Review of ‘The London of us’ by Clare Lydon.

This is book 4 in the ‘London romance’ series. It can be read as a standalone novel though I recommend to read them all if you like lesbian romances with a British feel. As in the previous books, London is at the background of a beautiful love story.

Alice Di Santo has a comfortable life. A job that she enjoys, great friends, supportive family and a lovely boyfriend. Even her social media life is thriving as a co-star in an increasingly popular YouTube channel. But lately she feels that something is missing in her life soon discovering her growing attraction for her friend Rachel, a sexy and very lesbian chef. Surely this is a passing crush, or is it?

‘The London of us’ is as much a romance as a coming out story. Ms. Lydon wisely chose to write it in first person from Alice point of view getting us into her headspace as she deals with her first ever attraction to a woman. The book starts with a bang and keeps the momentum with humour and wittiness that puts a smile on your face. Those of us who have experienced the coming out process know that it’s not an easy path and Ms. Lydon showcases this but the angst, while realistic, never takes the lightness of her writing style. As a matter of fact, Alice’s coming out scene with her parents is the funniest I’ve read in lesfic. All the characters – mains and secondary – are well portrayed and the intimate scenes are hot, highlighting the chemistry between the main leads.

Overall, a very good addition to this successful series. Great read for romance fans. 4 stars.

ARC provided by the author in exchange for an honest review.

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Review of ‘Love at Cooper’s Creek’ by Missouri Vaun.

When Shaw Daily escapes San Francisco to her grandparents’ town of Cooper’s Creek to decompress from the stress of her corporate career, she finds there more than she bargained for. In the rural town she meets Kate Elkins, a beautiful school teacher in a sabbatical year to care for her aging mother. Along with love, Shaw discovers unexpected family secrets. Will Shaw be able to make peace with her past and take her budding relationship with Kate to the next level?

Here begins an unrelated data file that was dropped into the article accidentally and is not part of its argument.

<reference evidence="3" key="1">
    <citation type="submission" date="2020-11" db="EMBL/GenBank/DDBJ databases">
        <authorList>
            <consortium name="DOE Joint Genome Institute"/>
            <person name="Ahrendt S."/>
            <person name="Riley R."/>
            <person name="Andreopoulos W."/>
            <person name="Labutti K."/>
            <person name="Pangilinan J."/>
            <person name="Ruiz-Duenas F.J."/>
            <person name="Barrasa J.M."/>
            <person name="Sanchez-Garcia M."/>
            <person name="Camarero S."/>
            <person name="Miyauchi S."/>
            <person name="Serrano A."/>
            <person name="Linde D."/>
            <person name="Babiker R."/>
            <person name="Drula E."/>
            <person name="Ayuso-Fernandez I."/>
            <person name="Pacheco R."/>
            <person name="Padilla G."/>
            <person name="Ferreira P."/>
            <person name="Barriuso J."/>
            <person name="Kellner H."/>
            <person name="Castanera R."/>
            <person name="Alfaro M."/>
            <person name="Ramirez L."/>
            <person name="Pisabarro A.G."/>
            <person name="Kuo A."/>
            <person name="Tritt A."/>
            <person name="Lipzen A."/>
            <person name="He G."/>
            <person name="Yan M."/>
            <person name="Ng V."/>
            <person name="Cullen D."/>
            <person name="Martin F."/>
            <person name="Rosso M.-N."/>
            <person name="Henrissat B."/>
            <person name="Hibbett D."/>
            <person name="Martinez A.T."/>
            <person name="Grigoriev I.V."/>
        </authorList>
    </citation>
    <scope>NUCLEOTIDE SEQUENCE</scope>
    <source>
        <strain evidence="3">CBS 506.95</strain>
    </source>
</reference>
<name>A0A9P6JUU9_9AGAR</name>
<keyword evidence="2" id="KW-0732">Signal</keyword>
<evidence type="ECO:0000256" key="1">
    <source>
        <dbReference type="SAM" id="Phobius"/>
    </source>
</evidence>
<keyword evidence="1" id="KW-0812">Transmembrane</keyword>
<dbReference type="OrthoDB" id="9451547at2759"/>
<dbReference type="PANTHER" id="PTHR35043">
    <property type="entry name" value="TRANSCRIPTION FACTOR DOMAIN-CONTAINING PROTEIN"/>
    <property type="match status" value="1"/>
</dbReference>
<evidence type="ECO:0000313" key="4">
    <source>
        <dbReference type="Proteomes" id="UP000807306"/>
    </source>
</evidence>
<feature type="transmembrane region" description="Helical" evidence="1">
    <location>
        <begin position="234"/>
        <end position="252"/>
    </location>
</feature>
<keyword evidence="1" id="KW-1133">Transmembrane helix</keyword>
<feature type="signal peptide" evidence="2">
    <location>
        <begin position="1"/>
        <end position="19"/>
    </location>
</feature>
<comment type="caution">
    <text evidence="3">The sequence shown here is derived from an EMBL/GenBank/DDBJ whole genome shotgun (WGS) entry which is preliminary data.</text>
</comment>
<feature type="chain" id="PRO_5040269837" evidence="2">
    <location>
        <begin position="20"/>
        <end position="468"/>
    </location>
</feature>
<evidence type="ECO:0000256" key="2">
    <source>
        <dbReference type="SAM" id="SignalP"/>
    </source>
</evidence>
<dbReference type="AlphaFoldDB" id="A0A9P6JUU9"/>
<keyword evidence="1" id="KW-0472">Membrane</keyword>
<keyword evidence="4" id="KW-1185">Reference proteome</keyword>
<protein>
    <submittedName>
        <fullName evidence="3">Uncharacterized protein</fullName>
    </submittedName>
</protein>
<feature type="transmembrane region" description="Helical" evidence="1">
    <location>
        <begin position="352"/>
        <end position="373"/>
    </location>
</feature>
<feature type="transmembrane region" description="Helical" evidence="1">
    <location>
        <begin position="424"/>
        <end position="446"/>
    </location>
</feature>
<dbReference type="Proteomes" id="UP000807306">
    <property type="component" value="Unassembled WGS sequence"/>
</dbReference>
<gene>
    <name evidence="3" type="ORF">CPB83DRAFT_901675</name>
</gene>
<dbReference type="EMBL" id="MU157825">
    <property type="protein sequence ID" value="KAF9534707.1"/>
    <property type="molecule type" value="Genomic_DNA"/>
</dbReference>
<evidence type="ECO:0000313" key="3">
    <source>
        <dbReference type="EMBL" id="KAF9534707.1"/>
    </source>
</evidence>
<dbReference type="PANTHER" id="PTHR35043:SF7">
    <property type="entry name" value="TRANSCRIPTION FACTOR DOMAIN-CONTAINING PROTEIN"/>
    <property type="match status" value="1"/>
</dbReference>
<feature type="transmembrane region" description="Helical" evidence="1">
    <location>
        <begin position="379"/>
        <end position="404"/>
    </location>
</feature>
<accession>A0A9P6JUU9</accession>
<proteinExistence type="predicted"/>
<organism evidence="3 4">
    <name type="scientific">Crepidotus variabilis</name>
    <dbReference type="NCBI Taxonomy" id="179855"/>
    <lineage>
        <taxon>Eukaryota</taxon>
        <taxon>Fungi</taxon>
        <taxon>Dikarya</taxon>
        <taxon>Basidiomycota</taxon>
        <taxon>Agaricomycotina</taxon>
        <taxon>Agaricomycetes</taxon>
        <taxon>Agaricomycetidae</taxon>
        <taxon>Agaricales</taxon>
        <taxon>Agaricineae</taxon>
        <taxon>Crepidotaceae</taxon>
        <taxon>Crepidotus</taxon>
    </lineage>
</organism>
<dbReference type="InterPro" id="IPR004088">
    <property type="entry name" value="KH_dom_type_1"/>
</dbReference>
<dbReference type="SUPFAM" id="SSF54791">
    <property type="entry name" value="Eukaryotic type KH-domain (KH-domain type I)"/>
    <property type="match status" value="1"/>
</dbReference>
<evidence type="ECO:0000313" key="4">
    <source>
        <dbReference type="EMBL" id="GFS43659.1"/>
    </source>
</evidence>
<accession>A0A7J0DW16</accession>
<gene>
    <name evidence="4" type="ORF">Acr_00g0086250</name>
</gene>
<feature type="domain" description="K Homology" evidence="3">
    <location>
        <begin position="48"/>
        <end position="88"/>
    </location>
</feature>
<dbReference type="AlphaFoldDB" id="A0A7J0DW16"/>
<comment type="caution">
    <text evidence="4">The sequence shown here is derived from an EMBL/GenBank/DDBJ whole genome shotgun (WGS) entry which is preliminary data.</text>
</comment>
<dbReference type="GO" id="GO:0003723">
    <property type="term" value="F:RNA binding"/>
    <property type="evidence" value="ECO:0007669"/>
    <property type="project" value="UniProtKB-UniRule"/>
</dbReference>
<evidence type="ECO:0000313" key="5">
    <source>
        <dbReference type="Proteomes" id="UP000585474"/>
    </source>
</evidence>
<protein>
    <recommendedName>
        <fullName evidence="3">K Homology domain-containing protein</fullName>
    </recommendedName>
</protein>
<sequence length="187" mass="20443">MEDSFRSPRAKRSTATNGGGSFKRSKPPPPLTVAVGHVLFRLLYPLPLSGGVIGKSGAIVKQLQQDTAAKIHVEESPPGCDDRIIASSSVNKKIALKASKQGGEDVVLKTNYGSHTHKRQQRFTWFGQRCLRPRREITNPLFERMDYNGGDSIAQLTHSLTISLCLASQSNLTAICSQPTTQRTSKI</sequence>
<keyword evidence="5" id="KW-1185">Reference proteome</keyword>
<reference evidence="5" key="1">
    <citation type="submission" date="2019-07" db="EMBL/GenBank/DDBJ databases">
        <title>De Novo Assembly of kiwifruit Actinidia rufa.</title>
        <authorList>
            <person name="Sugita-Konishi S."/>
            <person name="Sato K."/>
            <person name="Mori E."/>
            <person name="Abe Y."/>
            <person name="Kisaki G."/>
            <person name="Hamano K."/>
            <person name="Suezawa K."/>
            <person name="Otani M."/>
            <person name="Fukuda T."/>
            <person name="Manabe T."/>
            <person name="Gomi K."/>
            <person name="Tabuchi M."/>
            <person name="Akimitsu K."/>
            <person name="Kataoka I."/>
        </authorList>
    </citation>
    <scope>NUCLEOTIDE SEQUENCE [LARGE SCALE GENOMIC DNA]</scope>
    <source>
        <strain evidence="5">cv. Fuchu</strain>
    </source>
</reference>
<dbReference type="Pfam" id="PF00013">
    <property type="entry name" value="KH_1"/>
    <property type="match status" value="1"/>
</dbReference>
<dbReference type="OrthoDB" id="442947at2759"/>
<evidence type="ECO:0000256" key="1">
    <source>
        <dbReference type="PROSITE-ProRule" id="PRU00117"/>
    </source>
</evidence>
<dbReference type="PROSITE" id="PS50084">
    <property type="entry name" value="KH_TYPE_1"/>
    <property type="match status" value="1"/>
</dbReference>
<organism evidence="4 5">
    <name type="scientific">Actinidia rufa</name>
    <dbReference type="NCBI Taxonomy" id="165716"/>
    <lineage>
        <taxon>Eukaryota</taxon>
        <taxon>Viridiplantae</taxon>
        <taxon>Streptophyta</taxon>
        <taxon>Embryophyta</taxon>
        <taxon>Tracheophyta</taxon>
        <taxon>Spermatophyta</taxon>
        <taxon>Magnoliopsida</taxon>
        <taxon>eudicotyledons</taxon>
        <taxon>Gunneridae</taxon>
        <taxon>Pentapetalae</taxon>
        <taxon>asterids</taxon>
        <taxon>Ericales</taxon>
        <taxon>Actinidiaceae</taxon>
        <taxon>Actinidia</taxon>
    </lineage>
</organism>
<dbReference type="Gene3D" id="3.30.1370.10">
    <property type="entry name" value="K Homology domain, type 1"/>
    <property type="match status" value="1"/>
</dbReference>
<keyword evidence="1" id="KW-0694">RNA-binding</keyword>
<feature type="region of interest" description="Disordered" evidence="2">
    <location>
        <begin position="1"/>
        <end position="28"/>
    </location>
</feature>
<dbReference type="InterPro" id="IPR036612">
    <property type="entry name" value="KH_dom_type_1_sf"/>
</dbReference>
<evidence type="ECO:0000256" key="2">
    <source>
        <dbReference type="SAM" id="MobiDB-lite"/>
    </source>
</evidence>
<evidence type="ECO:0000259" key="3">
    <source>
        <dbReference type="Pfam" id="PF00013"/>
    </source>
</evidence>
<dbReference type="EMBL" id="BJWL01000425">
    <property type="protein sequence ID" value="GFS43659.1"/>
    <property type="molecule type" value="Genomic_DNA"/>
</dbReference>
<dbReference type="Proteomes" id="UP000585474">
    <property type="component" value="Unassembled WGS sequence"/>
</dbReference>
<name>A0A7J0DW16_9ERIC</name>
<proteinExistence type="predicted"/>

This book goes beyond the typical sweet romance and explores difficult subjects such as life choices, bereavement, aging and dementia. The author touches all these issues with tact and, at the same time, keeps our focus on the beautiful love story. The chemistry between the mains, the multi layered secondary characters and the well structured plot contribute towards a very pleasant read.

Overall, a very well written and sweet romance. 5 stars.

ARC provided by Netgalley and the publisher in exchange for an honest review.

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Review of ‘A heart to call home’ by Jeannie Levig.

A terrible tragedy left teenagers Dakota Scott and Jessie Weldon in opposite sides of a family feud. But after meeting again as adults they are both unable to deny their mutual attraction. Can they explore their feelings further or accept that their past history is an insurmountable obstacle?

This book’s main premise is a difficult starting point for a romance. Can love be built over the flimsy foundations of pain and mistrust, even when events happened many years ago? In ‘A heart to call home’ somehow Ms. Levig does the trick. As Dakota and Jessie get to know each other, they also discover things about themselves which change them profoundly. The main characters embark on a soul searching journey which is moving, poignant and sometimes heart-breaking. The reader joins this emotional rollercoaster suffering and enjoying along with the characters. It is one hell of a ride. My only issue about this book is that the ending seems too abrupt and would have benefited from a bit more development. Despite this, it is a very recommendable read.

Overall, an emotional, compelling romance. 4.5 stars

ARC provided by Netgalley and the publisher in exchange for an honest review.

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